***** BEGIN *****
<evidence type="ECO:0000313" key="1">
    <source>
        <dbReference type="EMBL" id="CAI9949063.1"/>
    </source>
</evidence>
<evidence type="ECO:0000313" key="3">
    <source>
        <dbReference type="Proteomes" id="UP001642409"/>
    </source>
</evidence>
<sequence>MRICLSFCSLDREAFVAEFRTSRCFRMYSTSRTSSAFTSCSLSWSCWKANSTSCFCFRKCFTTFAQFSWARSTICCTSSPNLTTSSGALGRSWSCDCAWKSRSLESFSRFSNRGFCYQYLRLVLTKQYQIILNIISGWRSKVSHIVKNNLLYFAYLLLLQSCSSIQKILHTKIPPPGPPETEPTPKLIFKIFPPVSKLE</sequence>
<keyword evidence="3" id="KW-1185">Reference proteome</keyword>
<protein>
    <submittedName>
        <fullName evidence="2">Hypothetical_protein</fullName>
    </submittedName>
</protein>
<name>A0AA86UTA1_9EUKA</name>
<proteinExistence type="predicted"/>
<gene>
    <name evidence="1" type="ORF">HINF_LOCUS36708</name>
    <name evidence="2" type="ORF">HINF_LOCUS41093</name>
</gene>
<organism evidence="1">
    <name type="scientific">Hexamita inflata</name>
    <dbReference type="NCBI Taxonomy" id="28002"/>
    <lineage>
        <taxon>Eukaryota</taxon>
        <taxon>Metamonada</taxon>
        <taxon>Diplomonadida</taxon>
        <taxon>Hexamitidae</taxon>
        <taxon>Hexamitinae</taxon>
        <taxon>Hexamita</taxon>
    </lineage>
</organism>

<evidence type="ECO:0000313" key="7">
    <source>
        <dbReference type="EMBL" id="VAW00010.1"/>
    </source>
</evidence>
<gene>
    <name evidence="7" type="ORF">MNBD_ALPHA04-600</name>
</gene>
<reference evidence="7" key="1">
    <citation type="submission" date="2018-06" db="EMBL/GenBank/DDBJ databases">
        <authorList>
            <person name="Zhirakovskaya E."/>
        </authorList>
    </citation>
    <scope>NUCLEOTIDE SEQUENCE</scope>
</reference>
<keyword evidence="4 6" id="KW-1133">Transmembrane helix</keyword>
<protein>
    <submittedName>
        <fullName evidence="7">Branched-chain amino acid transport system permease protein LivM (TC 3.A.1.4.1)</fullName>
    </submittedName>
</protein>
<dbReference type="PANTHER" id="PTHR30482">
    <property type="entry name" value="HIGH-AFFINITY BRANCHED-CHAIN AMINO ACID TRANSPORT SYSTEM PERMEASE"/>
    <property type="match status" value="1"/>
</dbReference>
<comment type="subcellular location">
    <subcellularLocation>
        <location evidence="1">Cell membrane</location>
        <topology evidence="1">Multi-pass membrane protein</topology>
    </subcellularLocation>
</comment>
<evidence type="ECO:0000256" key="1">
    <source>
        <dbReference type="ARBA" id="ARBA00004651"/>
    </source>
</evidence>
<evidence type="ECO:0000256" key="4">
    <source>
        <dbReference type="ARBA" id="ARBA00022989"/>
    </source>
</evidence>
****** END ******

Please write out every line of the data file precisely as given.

<evidence type="ECO:0000313" key="1">
    <source>
        <dbReference type="EMBL" id="CAI9949063.1"/>
    </source>
</evidence>
<evidence type="ECO:0000313" key="3">
    <source>
        <dbReference type="Proteomes" id="UP001642409"/>
    </source>
</evidence>
<sequence>MRICLSFCSLDREAFVAEFRTSRCFRMYSTSRTSSAFTSCSLSWSCWKANSTSCFCFRKCFTTFAQFSWARSTICCTSSPNLTTSSGALGRSWSCDCAWKSRSLESFSRFSNRGFCYQYLRLVLTKQYQIILNIISGWRSKVSHIVKNNLLYFAYLLLLQSCSSIQKILHTKIPPPGPPETEPTPKLIFKIFPPVSKLE</sequence>
<keyword evidence="3" id="KW-1185">Reference proteome</keyword>
<protein>
    <submittedName>
        <fullName evidence="2">Hypothetical_protein</fullName>
    </submittedName>
</protein>
<name>A0AA86UTA1_9EUKA</name>
<proteinExistence type="predicted"/>
<gene>
    <name evidence="1" type="ORF">HINF_LOCUS36708</name>
    <name evidence="2" type="ORF">HINF_LOCUS41093</name>
</gene>
<organism evidence="1">
    <name type="scientific">Hexamita inflata</name>
    <dbReference type="NCBI Taxonomy" id="28002"/>
    <lineage>
        <taxon>Eukaryota</taxon>
        <taxon>Metamonada</taxon>
        <taxon>Diplomonadida</taxon>
        <taxon>Hexamitidae</taxon>
        <taxon>Hexamitinae</taxon>
        <taxon>Hexamita</taxon>
    </lineage>
</organism>

<evidence type="ECO:0000313" key="7">
    <source>
        <dbReference type="EMBL" id="VAW00010.1"/>
    </source>
</evidence>
<gene>
    <name evidence="7" type="ORF">MNBD_ALPHA04-600</name>
</gene>
<reference evidence="7" key="1">
    <citation type="submission" date="2018-06" db="EMBL/GenBank/DDBJ databases">
        <authorList>
            <person name="Zhirakovskaya E."/>
        </authorList>
    </citation>
    <scope>NUCLEOTIDE SEQUENCE</scope>
</reference>
<keyword evidence="4 6" id="KW-1133">Transmembrane helix</keyword>
<protein>
    <submittedName>
        <fullName evidence="7">Branched-chain amino acid transport system permease protein LivM (TC 3.A.1.4.1)</fullName>
    </submittedName>
</protein>
<dbReference type="PANTHER" id="PTHR30482">
    <property type="entry name" value="HIGH-AFFINITY BRANCHED-CHAIN AMINO ACID TRANSPORT SYSTEM PERMEASE"/>
    <property type="match status" value="1"/>
</dbReference>
<comment type="subcellular location">
    <subcellularLocation>
        <location evidence="1">Cell membrane</location>
        <topology evidence="1">Multi-pass membrane protein</topology>
    </subcellularLocation>
</comment>
<evidence type="ECO:0000256" key="1">
    <source>
        <dbReference type="ARBA" id="ARBA00004651"/>
    </source>
</evidence>
<evidence type="ECO:0000256" key="4">
    <source>
        <dbReference type="ARBA" id="ARBA00022989"/>
    </source>
</evidence>